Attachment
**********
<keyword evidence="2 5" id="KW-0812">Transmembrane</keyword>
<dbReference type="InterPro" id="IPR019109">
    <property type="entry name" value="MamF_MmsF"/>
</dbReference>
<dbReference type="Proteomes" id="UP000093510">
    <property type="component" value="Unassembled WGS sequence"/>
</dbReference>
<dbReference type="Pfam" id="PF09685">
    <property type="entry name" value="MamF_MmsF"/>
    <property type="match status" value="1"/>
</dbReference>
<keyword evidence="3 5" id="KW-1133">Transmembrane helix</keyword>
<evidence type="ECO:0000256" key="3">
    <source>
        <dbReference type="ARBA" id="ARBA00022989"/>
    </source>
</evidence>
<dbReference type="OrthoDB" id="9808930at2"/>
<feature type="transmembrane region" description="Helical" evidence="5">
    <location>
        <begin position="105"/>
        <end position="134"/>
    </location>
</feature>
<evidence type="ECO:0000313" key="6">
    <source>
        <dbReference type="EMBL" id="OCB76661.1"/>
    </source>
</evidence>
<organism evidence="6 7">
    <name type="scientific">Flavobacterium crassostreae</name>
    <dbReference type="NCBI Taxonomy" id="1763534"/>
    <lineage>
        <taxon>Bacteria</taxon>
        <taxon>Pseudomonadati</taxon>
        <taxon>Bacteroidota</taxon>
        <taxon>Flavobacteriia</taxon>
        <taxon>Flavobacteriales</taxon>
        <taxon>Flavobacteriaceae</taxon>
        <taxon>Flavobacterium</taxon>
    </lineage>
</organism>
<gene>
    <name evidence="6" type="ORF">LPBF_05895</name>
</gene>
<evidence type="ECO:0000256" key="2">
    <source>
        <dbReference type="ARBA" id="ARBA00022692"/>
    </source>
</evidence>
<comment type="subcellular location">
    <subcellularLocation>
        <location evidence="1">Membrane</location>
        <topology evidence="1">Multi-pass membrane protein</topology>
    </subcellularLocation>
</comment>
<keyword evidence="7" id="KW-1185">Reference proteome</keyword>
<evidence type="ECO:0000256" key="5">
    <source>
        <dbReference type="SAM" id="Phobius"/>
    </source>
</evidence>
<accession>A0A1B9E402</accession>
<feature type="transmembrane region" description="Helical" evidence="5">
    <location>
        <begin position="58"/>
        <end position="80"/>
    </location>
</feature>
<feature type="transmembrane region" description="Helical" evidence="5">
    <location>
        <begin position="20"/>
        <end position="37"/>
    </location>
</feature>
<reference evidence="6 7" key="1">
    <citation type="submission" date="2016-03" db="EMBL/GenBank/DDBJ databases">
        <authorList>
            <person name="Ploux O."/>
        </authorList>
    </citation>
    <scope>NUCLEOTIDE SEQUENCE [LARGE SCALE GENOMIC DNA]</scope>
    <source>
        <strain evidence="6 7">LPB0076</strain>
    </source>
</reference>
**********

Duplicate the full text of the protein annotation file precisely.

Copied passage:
<keyword evidence="2 5" id="KW-0812">Transmembrane</keyword>
<dbReference type="InterPro" id="IPR019109">
    <property type="entry name" value="MamF_MmsF"/>
</dbReference>
<dbReference type="Proteomes" id="UP000093510">
    <property type="component" value="Unassembled WGS sequence"/>
</dbReference>
<dbReference type="Pfam" id="PF09685">
    <property type="entry name" value="MamF_MmsF"/>
    <property type="match status" value="1"/>
</dbReference>
<keyword evidence="3 5" id="KW-1133">Transmembrane helix</keyword>
<evidence type="ECO:0000256" key="3">
    <source>
        <dbReference type="ARBA" id="ARBA00022989"/>
    </source>
</evidence>
<dbReference type="OrthoDB" id="9808930at2"/>
<feature type="transmembrane region" description="Helical" evidence="5">
    <location>
        <begin position="105"/>
        <end position="134"/>
    </location>
</feature>
<evidence type="ECO:0000313" key="6">
    <source>
        <dbReference type="EMBL" id="OCB76661.1"/>
    </source>
</evidence>
<organism evidence="6 7">
    <name type="scientific">Flavobacterium crassostreae</name>
    <dbReference type="NCBI Taxonomy" id="1763534"/>
    <lineage>
        <taxon>Bacteria</taxon>
        <taxon>Pseudomonadati</taxon>
        <taxon>Bacteroidota</taxon>
        <taxon>Flavobacteriia</taxon>
        <taxon>Flavobacteriales</taxon>
        <taxon>Flavobacteriaceae</taxon>
        <taxon>Flavobacterium</taxon>
    </lineage>
</organism>
<gene>
    <name evidence="6" type="ORF">LPBF_05895</name>
</gene>
<evidence type="ECO:0000256" key="2">
    <source>
        <dbReference type="ARBA" id="ARBA00022692"/>
    </source>
</evidence>
<comment type="subcellular location">
    <subcellularLocation>
        <location evidence="1">Membrane</location>
        <topology evidence="1">Multi-pass membrane protein</topology>
    </subcellularLocation>
</comment>
<keyword evidence="7" id="KW-1185">Reference proteome</keyword>
<evidence type="ECO:0000256" key="5">
    <source>
        <dbReference type="SAM" id="Phobius"/>
    </source>
</evidence>
<accession>A0A1B9E402</accession>
<feature type="transmembrane region" description="Helical" evidence="5">
    <location>
        <begin position="58"/>
        <end position="80"/>
    </location>
</feature>
<feature type="transmembrane region" description="Helical" evidence="5">
    <location>
        <begin position="20"/>
        <end position="37"/>
    </location>
</feature>
<reference evidence="6 7" key="1">
    <citation type="submission" date="2016-03" db="EMBL/GenBank/DDBJ databases">
        <authorList>
            <person name="Ploux O."/>
        </authorList>
    </citation>
    <scope>NUCLEOTIDE SEQUENCE [LARGE SCALE GENOMIC DNA]</scope>
    <source>
        <strain evidence="6 7">LPB0076</strain>
    </source>
</reference>